Oh, and Paul has a whole talk with Zana about how he wasn't the reason Mary Alice killed herself, but Zach's being super vague about why he's crazy in this particular way right now and why suddenly he's always hated Paul and this kind of thing. Then Zach tells him that nobody could ever love him, because of course everyone on this show already irrationally hates the shit out of Paul so why not Zach too? Then Paul goes home and -- having just learned last episode that Beth is Felicia's daughter and thus clearly a double agent for the enemy -- kicks Beth's deranged ass out into the street, where she ugly-cries like Angela Chase and is clearly this close to pulling a Mary Alice her own self.
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This week, Lynette is going to realize that she has done her sons a disservice by babying them the way everybody babies Tom. As usual, Tom will have zero accountability, and Lynette will be forced to come to terms with the fact that she is a nexus of evil that ruins everything she touches. Just when you think she's going to figure it out, the voice of white male supremacy will thunder across the sky, and she'll realize that when men don't have their own backbones, it's still somehow your fault. This will be accomplished by making the Twins look like cartoonishly low-functioning cases of heretofore undiagnosed developmental disorders on par with The Other Sister.
Things the Twins have not discovered for themselves having reached the age of majority: The location of eggs. The location of the refrigerator. Sarcasm. What goes under the kitchen sink (hint, it's not "fresh fruit"), The ingredients of an omelet. Whether it's appropriate to explain to your mother the difference between a "booty call" and a "drunken hookup."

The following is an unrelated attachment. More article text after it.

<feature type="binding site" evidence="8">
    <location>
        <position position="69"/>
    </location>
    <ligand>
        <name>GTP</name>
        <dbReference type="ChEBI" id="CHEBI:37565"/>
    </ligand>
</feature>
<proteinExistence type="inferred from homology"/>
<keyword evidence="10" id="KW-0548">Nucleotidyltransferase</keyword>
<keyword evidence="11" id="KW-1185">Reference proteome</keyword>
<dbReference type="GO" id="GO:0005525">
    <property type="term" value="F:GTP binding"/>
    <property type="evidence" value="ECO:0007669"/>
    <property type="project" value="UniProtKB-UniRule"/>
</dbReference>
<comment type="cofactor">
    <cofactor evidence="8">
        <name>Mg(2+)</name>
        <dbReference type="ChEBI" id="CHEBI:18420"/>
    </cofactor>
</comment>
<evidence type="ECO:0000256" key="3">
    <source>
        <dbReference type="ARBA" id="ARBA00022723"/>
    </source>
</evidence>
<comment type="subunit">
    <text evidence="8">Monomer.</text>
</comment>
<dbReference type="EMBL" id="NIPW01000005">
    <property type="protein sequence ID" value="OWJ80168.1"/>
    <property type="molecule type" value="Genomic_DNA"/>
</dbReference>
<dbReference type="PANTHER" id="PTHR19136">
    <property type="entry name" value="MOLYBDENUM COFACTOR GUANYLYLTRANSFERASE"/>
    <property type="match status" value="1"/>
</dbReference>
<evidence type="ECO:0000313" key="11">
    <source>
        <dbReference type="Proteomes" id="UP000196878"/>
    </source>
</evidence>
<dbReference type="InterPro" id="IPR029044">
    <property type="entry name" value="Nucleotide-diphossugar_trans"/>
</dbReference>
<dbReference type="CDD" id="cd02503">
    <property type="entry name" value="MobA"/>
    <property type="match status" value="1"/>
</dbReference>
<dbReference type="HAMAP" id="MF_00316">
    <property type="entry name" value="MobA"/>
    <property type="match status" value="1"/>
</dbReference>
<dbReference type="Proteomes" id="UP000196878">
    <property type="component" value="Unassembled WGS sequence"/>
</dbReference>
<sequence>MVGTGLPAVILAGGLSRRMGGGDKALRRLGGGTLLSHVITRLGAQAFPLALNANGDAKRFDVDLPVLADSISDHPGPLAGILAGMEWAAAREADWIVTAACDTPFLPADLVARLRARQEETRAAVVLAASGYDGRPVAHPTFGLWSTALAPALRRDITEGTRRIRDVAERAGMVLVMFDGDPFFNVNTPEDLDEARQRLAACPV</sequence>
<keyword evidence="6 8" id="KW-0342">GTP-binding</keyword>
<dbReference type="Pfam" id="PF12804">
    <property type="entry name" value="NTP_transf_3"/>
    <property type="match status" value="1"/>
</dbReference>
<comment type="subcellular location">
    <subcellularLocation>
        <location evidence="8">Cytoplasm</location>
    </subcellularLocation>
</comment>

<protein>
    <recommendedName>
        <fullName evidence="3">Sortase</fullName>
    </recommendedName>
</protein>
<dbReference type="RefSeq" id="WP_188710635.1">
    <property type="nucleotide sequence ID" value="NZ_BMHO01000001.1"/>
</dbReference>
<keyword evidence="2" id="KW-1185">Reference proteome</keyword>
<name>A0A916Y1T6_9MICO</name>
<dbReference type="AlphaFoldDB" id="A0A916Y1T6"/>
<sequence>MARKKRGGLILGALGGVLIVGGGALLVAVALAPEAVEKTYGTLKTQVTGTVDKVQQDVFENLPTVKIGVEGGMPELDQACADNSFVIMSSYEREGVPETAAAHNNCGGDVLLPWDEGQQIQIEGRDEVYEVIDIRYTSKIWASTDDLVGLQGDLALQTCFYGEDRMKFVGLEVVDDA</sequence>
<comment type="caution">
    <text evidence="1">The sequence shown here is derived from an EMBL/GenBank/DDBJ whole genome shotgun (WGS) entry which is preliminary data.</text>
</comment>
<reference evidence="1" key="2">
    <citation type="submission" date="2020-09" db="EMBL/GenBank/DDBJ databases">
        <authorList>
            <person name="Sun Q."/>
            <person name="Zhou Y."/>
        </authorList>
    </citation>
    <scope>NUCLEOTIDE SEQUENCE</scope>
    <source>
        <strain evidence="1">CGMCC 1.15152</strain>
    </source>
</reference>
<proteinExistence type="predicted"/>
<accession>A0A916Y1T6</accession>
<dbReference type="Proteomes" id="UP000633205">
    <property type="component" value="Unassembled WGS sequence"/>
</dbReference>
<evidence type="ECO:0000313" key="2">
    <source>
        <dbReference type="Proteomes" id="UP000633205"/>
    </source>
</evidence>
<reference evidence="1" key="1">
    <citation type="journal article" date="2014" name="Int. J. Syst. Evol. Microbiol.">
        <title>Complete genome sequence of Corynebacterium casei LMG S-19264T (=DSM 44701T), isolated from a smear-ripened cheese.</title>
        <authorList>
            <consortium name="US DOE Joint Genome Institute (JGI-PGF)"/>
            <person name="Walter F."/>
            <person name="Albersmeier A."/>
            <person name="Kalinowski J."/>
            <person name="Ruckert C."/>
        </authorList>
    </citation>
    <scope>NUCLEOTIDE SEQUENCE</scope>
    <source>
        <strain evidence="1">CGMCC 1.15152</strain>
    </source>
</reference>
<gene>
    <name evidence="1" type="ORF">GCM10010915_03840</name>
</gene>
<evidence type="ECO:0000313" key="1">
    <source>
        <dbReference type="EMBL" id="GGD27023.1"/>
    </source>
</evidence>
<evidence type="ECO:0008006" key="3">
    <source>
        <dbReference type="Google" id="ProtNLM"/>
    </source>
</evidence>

They have girls downstairs for the look of whom Lynette does not much care, whom they met at a kegger and who are starving for the kind of food only Lynette in the middle of the night can provide. Their names are, of course, Kimberly and Tiffany, and one of them is from Denver, which is why the omelet much be a Denver omelet. The boys weakly offer to make this themselves, but are so lost in the weeds that Lynette immediately jumps out of bed to make it for them, complaining all the while in her crankiest voice. Mary Alice is like, "The worst thing about having children is that they exist."
Next morning, Lynette and a mystified Tom hand the boys the classified ads: They've got one week to find jobs and an apartment, or else. There's that usual confusion of pronouns that people who have no idea what twins are like -- but a childish sentimental excitement about the idea of twins -- show: Sometimes it's one of them graduating from college, sometimes both, sometimes only one of them needs a job, sometimes both. Sometimes "I," sometimes "we," mostly an unrealistic and vaguely defined middle.
Tom's like, "But they're male children, why do they have to do anything for themselves? I'm not criticizing, I'm honestly confused. Could you scratch my arm?" Lynette compares them to baby birds who will never fly, and shows him a grim future in which they live in the basement long into the Scavos' retirement, and he finally gets how it might affect him, so he's on board.